Meaning and Purpose Among the Nones

That’s odd, as I would never describe anything you’ve written here as suggesting the slightest speck of joy.

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The are other possibilities, such as pretending that one is following an objective morality provided by God and Jesus Christ, when one is really just picking and choosing subjectively.

Here’s an example: Ashwin and @Greg and @DaleCutler, how many times have you hosted foreign strangers in your home?

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Your joy detector is deficient. :slightly_smiling_face: The back-and-forth of these conversations is not the most revelatory environment, either.

Is there a passing grade?

Clearly the Bible is telling us that zero is a clear moral failure, no?

There’s a lot more in the Bible about showing hospitality to foreign strangers than there is about abortion and homosexuality combined, correct?

Clearly the Bible is telling us not to be pharisaical, either. I could give you a list of instances when I personally or my wife and I have helped strangers, but would it accomplish anything except to look like I was parading my presumed righteousness?

The first time I read through it, Ezekiel 16:49 was almost startling. (The next verse is not just incidental, however.) Or maybe you have missed my references to Rich Stearns’ book, The Hole in Our Gospel, in other conversations.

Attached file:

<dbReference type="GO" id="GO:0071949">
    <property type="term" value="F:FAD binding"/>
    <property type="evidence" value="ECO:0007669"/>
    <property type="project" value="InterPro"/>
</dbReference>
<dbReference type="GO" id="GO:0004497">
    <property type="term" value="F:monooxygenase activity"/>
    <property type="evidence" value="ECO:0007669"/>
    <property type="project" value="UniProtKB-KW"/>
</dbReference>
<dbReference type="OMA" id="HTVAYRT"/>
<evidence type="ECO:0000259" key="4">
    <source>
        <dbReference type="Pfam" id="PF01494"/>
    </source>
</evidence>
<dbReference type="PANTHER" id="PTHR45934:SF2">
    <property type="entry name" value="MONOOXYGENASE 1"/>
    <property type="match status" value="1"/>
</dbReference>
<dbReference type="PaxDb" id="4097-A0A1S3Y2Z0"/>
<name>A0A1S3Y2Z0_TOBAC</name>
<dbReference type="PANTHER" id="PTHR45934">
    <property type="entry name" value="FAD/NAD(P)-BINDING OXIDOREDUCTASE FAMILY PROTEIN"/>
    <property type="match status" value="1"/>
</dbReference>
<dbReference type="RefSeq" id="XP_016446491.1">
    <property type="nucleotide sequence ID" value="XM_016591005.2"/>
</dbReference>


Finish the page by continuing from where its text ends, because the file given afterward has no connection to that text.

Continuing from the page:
Isaiah 58 is massive. The whole chapter. See The Laws of Love.

Straw man.

I’m not asking for a list. I’m asking why you emphasize abortion over far more clear and emphatic moral teachings, if you truly believe them to be objective.

And isn’t the Bible not referring to mere strangers, but immigrants and refugees?

Verse 7:
Is it not to share your bread with the hungry
and bring the homeless poor into your house;

I don’t go that far. Do you? That demands a whole lot more than “helping strangers,” wouldn’t you say?

I draw the line at volunteering for Faith Family Hospitality, when we bring four homeless families into our church. But then I’m not bragging about my morality being objective. :grin:

The point of an objective morality is that it will not change irrespective of how well people follow it.
I believe in a day of Reckoning where all of us will have to answer for our actions. My confidence with respect to such a day is not based on my actions. It’s based on Christ’s sacrifice on the cross. I have no doubt that I will be found lacking in several aspects (known and unknown) on the day of judgement.
That’s why all of us need the grace that Jesus brings us through his sacrifice on the cross.

@Mercer, if I remember correctly, you identify as a Christian. Do you consider yourself as morally perfect?

Actually, I have.

That’s a lame dodge. My point is that you are making excuses for selectively rejecting the objective morality you claim to follow.

If it isn’t based on your actions, why are you arguing for objective morality, and what is the purpose of this?

Matthew 25:
35For I was hungry and you gave me food, I was thirsty and you gave me drink, I was a stranger and you welcomed me, 36I was naked and you clothed me, I was sick and you visited me, I was in prison and you came to me.’ 37Then the righteous will answer him, saying, ‘Lord, when did we see you hungry and feed you, or thirsty and give you drink? 38And when did we see you a stranger and welcome you, or naked and clothe you? 39And when did we see you sick or in prison and visit you?’ 40And the King will answer them, ‘Truly, I say to you, as you did it to one of the least of these my brothers, you did it to me.’

Good on ya.